Page:The works of Horace - Christopher Smart.djvu/245

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The First Book

of the

Epistles of Horace.


EPISTLE I.
TO MÆCENAS.
The poet renounces all verses of a ludicrous turn, and resolves to apply himself wholly to the study of philosophy, which teaches to bridle the desires, and to postpone every thing to virtue.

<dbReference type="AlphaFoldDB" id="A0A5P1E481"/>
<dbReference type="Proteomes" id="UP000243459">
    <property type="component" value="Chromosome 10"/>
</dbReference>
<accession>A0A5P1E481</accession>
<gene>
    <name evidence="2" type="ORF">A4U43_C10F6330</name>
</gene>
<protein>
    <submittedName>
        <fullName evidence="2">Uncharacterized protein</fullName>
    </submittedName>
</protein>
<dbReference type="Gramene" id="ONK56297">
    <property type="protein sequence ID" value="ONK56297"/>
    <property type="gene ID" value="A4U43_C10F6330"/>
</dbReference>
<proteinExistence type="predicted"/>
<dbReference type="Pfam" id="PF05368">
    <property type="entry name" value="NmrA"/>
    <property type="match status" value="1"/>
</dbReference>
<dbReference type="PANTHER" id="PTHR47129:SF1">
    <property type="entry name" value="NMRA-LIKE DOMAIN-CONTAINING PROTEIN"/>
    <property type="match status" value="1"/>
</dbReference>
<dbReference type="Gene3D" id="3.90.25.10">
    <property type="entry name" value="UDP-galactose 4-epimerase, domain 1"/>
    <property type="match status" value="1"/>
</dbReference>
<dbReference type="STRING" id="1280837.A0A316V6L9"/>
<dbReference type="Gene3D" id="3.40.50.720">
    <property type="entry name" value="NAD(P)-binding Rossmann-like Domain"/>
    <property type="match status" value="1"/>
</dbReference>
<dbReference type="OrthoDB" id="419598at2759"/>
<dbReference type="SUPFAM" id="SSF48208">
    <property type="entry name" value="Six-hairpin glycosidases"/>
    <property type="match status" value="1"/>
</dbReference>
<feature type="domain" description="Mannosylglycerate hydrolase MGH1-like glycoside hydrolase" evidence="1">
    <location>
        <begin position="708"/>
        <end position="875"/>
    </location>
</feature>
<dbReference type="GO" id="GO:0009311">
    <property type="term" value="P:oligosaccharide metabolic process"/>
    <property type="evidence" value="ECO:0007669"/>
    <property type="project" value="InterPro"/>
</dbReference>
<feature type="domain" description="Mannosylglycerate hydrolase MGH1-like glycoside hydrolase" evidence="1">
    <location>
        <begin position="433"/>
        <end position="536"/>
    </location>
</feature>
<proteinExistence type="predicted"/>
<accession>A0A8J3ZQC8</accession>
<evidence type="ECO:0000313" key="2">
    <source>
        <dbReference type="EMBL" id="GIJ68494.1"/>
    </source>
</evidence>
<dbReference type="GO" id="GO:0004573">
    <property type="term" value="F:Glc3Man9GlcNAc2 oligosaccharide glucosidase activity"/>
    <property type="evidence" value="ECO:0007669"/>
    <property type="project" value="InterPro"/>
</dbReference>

Mæcenas, the subject of my earliest song, justly entitled to my latest, dost thou seek to engage me again in the old lists, having been tried sufficiently, and now presented with the foils? My age is not the same, nor is my genius. Veianius, his arms consecrated on a pillar of Hercules’ temple, lives snugly retired in the country, that he may not from the extremity of the sandy amphitheater so often supplicate the people’s favor. Some one seems frequently to ring in my